Monday, November 9, 2009

El Museo del Barrio: Illuminating Past, Present and Future of Latino and Latin American Art

By Stephanie Jurburg

After a year-and-a-half renovation break, El Museo del Barrio reopened its doors in October to reveal a more varied and robust look into Latin American culture in New York.

Founded in 1969 by artist and educator Raphael Montañez Ortiz, El Museo sought to represent the large Puerto Rican population of the area, whose art had no place in Museum Mile. The museum’s collection quickly grew, and forty years later, the museum reopened as an enhanced platform for education in Latin American and Caribbean art and for the promotion of Latino and Latin American artists. Today, it stands as the gateway to El Barrio, the city’s traditional Spanish Harlem.

The reformation has been both structural and conceptual. The lively new logo and the new glass façade modernize the institution's presentation and aesthetics, and the brand new Carmen Unanue Galleries allow for the display of El Museo's permanent collection, which currently includes more than 6,500 pieces.

Voces y Visiones: Four Decades through El Museo del Barrio’s Permanent Collection is a journey through forty years of thoughtfully recorded art. The exhibit features 200 works, and includes from Taíno pieces to photographs, installations, and videos. The eclectic collection not only serves to explain the wide range and variety of Hispanic art, but it also situates it in a global context. Some pieces have a strong Latin feel with defining colors, political ideas and religious imagery; others are best described as cosmopolitan. The evolution of art and its dynamic nature jumps out as one progresses from pre-Columbian vases to Montañez Ortiz’s primitive experimental videos, through modernism to postmodernism. The sense of urgency that the art-covered walls evoke is a clear statement of the dynamism of Latino culture and identity.

Wherever the permanent collection situates Hispanic artists in the world, the current exhibition Nexus New York: Latin/American Artists in the Modern Metropolis explores the effect that the early Twentieth-century city's art scene had on world-famous Latin American artists. Curated by Deborah Cullen, the show successfully seeks to elucidate how interactions with other European and American artists caused stylistic reformations that would pave the way for avant-garde movements throughout the 2oth century and beyond. Most importantly, the exhibit highlights the influence played by Latin American artists living in New York during that period on the local development of those same movements, an influence traditionally underestimated or bluntly ignored by mainstream art history in the United States.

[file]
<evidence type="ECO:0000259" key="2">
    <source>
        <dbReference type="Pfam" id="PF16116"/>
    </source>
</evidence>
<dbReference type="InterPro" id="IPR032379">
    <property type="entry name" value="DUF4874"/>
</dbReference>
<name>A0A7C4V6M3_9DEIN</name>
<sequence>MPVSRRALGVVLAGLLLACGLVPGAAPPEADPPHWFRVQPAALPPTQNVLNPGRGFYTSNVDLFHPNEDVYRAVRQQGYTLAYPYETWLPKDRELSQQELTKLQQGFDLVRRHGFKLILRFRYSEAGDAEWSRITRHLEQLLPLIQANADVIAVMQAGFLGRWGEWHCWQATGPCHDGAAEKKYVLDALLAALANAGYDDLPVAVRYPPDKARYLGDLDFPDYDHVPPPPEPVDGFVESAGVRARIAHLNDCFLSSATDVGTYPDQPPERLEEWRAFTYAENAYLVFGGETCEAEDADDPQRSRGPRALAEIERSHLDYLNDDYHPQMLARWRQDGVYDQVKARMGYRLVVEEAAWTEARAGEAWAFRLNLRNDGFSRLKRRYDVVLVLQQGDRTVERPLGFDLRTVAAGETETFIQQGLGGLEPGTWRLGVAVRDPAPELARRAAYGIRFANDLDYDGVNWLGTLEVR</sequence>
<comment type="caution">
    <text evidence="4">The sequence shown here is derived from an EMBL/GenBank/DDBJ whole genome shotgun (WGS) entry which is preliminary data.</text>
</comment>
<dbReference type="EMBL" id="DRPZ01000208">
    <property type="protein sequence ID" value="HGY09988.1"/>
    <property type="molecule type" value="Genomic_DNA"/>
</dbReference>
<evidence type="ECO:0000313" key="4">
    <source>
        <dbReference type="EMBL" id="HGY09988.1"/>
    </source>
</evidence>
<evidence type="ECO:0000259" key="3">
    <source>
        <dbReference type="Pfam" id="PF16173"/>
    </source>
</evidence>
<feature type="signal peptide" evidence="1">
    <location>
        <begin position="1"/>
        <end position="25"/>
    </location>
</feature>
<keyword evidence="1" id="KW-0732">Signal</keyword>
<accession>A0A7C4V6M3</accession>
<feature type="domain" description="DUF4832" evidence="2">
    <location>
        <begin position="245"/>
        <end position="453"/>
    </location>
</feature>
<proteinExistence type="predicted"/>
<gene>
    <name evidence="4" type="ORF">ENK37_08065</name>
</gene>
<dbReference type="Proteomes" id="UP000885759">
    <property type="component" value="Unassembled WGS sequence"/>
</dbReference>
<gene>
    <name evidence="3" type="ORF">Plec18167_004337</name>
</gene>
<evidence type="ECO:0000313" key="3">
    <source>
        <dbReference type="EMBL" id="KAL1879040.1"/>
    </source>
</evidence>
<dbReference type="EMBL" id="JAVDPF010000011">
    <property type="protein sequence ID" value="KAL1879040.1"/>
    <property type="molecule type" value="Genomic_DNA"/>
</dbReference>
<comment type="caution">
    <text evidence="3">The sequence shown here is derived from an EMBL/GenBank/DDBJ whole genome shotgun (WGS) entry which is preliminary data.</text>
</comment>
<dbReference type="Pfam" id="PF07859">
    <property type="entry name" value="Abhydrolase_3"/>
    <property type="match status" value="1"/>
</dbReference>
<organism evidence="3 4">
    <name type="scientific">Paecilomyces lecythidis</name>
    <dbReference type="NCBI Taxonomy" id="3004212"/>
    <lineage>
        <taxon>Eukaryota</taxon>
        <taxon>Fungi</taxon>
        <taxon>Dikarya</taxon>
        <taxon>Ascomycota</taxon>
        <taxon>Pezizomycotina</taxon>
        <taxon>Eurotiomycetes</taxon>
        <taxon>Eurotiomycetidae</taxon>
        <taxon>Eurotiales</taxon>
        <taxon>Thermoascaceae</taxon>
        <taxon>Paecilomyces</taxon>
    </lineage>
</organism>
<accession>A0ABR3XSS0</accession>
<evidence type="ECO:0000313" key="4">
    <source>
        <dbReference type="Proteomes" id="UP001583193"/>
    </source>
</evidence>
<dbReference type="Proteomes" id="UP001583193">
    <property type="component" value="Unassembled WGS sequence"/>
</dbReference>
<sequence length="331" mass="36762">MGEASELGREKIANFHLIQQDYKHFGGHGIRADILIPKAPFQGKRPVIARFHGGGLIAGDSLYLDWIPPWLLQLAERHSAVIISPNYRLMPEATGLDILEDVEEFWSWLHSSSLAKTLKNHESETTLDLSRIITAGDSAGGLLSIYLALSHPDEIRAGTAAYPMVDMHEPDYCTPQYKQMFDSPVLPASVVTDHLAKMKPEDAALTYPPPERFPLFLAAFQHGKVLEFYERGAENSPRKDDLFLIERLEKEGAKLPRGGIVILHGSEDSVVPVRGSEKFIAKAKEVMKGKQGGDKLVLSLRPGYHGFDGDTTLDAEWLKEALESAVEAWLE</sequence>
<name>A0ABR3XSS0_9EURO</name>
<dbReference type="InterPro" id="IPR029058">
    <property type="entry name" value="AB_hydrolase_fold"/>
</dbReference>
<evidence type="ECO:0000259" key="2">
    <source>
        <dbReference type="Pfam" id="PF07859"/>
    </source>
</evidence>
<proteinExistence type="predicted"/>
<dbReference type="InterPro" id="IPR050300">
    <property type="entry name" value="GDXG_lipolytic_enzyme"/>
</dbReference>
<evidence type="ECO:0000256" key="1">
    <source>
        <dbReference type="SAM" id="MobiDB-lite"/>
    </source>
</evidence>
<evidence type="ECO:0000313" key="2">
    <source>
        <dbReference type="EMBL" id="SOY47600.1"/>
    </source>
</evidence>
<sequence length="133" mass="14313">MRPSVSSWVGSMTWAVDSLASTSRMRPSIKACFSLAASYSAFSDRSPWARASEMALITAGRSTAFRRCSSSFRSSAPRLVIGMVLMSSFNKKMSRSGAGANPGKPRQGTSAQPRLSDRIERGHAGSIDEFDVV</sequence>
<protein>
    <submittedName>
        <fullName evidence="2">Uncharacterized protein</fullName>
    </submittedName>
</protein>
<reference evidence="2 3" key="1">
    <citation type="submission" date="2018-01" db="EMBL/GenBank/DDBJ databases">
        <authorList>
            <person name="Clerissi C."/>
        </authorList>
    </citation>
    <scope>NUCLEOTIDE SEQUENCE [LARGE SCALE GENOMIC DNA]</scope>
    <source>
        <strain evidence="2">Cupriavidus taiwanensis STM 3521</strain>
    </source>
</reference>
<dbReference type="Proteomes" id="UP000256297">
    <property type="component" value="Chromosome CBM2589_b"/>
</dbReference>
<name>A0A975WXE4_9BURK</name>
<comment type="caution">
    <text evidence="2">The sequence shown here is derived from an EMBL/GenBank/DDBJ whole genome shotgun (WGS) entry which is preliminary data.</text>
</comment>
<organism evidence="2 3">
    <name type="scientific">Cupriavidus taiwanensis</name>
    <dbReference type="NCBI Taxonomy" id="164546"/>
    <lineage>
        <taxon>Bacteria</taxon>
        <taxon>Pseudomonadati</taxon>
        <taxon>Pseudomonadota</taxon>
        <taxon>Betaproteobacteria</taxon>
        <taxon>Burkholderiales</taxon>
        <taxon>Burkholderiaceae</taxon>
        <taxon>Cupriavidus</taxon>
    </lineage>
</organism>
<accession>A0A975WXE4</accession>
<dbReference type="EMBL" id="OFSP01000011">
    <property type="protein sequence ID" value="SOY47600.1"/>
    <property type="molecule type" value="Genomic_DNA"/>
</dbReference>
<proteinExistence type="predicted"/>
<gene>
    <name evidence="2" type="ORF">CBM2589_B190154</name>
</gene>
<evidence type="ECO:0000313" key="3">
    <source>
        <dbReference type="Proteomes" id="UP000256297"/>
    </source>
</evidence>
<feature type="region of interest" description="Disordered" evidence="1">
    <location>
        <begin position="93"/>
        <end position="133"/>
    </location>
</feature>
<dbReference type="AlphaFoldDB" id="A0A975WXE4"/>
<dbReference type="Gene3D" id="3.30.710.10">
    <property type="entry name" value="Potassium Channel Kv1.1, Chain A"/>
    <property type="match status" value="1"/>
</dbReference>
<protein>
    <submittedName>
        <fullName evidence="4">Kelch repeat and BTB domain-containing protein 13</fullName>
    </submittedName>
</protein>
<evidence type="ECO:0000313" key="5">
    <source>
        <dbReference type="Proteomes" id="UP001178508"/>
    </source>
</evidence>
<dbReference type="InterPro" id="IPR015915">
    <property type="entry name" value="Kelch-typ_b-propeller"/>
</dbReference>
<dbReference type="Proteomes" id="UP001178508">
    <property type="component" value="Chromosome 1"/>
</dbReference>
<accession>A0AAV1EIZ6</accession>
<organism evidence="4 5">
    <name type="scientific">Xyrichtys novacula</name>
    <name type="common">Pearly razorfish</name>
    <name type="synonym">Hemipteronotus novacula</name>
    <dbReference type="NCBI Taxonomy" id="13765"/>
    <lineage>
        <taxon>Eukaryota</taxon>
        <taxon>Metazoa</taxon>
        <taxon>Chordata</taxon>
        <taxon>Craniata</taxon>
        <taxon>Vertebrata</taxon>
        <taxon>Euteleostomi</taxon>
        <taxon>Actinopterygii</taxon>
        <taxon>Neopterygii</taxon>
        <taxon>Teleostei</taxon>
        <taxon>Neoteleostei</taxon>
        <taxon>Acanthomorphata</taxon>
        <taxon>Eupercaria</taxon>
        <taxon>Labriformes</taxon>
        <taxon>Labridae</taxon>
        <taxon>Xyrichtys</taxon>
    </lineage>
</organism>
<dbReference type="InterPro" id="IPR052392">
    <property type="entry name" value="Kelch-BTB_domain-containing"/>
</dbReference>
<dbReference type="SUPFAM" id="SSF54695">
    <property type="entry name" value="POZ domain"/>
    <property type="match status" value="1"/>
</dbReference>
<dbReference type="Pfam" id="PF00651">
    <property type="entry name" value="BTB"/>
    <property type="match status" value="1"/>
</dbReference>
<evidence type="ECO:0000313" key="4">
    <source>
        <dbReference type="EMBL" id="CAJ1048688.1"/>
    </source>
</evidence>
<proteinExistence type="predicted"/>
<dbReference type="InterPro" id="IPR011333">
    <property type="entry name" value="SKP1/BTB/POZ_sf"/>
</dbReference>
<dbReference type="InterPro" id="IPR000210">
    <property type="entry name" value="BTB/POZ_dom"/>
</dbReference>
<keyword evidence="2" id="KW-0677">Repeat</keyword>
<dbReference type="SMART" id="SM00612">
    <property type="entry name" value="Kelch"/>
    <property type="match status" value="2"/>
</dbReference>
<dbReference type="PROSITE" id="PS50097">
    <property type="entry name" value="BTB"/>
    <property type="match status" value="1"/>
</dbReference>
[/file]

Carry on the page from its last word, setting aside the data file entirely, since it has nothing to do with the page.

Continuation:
Nexus New York consists of over 200 works by artists from Bolivia, Brazil, Chile, Cuba, Dominican Republic, Ecuador, El Salvador, Guatemala, Mexico, Peru, Puerto Rico, Uruguay. U.S. and European artists working in New York at the time are also featured, as well as supplementary material that further illuminates the intricate network of collaborations and influences among them.

The gallery is divided into five sections, which explore both how New York changed the artists' style, as in Uruguayan innovator Joaquín Torres García, and how those creators revolutionized art in their home countries upon returning, as was the case with Puerto Rican realist Miguel Pou y Becerra and Brazilian expressionist Anita Malfatti. A whole section is devoted to Mexican modernism and David Alfaro Siqueiros, whose experimental techniques would influence Diego Rivera and Jackson Pollock. Another section delves into the early surrealist New York scene.

The format of the exhibit lends itself to study: the choice of artwork and the way it is presented allows for greater understanding of how some of the most important art movements came into existence. The show's clear format and thorough nature allow for the viewers to use it as a tool to understanding Latin roots of modern art.

Nexus New York: Latin/American Artists in the Modern Metropolis , along with the permanent collection gallery, undertake to place Latino and Latin American art in their appropriate time and place, tracing its origins and influences, and bringing about a deeper insight on Latino art and identity. At the gates of Hispanic New York, the new El Museo stands as a clear, colorful beacon.

Nexus New York: Latin American Artists in the Modern Metropolis is on view until February 28, 2010. Voces and Visiones: Four Decades Through El Museo del Barrio’s Permanent Collection. At El Museo del Barrio,  1230 Fifth Avenue (at 104th Street). For more information, click here.

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